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Hard gainer looking for my next routine


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Mark Rippetoe on squats: "There is simply no other exercise, and certainly no machine, that produces the level of central nervous system activity, improved balance and coordination, skeletal loading and bone density enhancement, muscular stimulation and growth, connective tissue stress and strength, psychological demand and toughness, and overall systemic conditioning than the correctly performed full squat." Simply put, they give your body a reason to grow. You already seem pretty resistant to advice, but I dare say you you'd see a lot better results if you dropped the bodybuilding style routine and concentrated on core lifts like squats, deadlifts, overhead and bench presses. At 123 pounds I can't imagine you have a body part on you that doesn't need to grow.

 

I'm not intentionally being resistant to advice, I'm just making an attempt to reconcile the 20 totally different things I've been told over the years. There are plenty of people providing totally conflicting advice just as loud as everyone else.

 

And i'm 5'4", so while 123 isn't heavy, i'm not frail either.

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  • 3 weeks later...

Ok, so here's what I've started:

(all 5-6 sets 4-8 reps unless specified)

 

day 1:

Bench press

Press (this type: http://www.youtube.com/watch?v=lbswrStK8cs )

weighted dips (3 sets 4-8 reps)

 

day 2:

Squat (got me a squat sponge, they aren't so bad...)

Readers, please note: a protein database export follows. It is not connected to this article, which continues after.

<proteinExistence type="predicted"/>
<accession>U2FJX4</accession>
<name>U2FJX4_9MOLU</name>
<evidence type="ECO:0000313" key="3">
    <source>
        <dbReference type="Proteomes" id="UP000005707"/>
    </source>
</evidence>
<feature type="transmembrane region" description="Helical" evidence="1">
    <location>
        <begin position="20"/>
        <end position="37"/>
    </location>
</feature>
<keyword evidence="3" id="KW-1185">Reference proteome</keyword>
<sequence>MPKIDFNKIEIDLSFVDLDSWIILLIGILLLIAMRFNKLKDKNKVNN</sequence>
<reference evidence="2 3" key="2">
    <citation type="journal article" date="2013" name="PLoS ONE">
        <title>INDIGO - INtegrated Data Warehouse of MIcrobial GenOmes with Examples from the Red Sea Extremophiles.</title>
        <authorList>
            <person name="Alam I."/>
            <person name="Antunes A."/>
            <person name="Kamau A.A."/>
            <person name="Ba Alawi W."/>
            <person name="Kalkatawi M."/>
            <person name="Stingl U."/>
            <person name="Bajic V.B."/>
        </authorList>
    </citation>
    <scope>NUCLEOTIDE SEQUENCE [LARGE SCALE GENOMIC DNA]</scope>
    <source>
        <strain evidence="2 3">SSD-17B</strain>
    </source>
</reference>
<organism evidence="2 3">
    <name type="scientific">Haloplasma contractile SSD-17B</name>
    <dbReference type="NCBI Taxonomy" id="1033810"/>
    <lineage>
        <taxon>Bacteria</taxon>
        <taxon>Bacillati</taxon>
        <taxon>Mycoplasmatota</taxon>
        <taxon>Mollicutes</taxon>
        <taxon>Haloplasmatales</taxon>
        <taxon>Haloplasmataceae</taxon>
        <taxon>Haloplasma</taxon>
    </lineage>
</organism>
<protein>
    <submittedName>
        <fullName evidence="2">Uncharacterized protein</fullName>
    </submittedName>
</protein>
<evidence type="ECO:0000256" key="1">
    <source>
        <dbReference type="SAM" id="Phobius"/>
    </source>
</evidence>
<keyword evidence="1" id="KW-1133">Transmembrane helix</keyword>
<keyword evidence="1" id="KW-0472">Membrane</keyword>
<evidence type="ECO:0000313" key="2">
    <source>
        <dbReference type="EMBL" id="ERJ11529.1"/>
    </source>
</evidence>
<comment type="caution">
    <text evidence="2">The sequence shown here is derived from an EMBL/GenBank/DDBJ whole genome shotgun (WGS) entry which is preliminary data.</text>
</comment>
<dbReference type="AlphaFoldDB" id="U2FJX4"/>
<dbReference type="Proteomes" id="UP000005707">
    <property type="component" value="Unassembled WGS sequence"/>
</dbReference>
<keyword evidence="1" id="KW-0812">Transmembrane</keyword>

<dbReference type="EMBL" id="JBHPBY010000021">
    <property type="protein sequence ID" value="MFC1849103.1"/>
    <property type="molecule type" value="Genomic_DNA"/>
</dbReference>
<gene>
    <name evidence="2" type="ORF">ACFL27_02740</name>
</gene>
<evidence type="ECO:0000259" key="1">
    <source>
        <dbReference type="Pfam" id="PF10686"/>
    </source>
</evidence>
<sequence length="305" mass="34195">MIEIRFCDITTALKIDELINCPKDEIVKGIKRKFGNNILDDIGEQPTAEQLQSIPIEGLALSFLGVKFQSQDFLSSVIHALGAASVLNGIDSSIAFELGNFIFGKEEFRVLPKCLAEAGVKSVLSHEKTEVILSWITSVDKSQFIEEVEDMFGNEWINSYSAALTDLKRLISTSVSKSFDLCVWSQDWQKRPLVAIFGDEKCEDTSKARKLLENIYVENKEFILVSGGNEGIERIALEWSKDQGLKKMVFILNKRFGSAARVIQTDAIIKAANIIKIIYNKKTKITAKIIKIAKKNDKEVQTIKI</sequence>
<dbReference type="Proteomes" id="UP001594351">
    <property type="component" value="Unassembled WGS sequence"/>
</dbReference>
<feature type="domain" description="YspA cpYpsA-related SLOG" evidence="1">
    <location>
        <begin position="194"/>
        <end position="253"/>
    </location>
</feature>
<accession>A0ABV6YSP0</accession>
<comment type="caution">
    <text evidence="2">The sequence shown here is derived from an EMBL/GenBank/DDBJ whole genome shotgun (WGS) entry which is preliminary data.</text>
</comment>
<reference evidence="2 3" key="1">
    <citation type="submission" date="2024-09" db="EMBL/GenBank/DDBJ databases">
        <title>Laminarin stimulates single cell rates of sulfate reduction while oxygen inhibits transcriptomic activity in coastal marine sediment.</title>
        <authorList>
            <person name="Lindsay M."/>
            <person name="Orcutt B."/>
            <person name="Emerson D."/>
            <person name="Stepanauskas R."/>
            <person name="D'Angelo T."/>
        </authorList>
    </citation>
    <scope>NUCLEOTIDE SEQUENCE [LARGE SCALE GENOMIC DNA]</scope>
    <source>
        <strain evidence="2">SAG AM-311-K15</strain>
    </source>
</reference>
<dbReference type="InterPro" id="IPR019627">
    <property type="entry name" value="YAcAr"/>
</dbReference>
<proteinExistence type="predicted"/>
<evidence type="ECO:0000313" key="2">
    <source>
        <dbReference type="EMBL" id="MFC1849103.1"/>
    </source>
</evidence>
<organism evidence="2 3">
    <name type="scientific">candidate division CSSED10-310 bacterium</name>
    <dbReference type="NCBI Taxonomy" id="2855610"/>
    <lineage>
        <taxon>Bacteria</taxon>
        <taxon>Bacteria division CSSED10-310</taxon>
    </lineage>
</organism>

Deadlift ( http://www.youtube.com/watch?v=sP4FwBkuK6o )

leg curls (both extension and curl, 3x of each, 4-8 reps)

 

day 3:

Pull ups

bent-over-barbell row (supine, from

)

bicep curl 3x sets 4-8 reps (ez curl bar)

21s 2 sets

 

I do an abs class on wed and friday, and a plyometrics class on friday.

Stairmaster every day for 20 mins on short days and 50 on long days (pretty much 50/50)

 

On the pull ups -- it was advised that i do 5-6 sets at 4-8 reps. How do i control how many pull ups i can do? I have been using a dipping belt to increase my weight. A bit awkward when you're short...

 

What do you think?

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  • 2 weeks later...

This looks so much better than what you originally posted!

 

And yes, adding weight with a dipping belt is the best way to increase volume and intensity while keeping the reps relatively low. There are different ways of "doing up" a dipping belt that will keep the weight from hanging too low (I'm 5'6 myself, so I hear ya). The rule is that there are no rules. Loop the chain through the belt before attaching the weight, tie the chain around the weight several times, do anything you can picture to make the combination of that belt + that weight + that length of chain comfortable for you to use.

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You people who think squatting is fun are nuts!

 

Unless, of course, you truly enjoy pain and suffering

 

I love the pain. It's one of the few times where I do anything macho, haha. I love that, in order to git 'er done, I have to push myself way beyond the comfort zone. I also love that I'm now out-squatting/deadlifting guys who are much bigger than me, due to the fact that most guys at my gym are concerned with the whole "beach body" thing, so their leg strength is easily 1/3 of what it could be.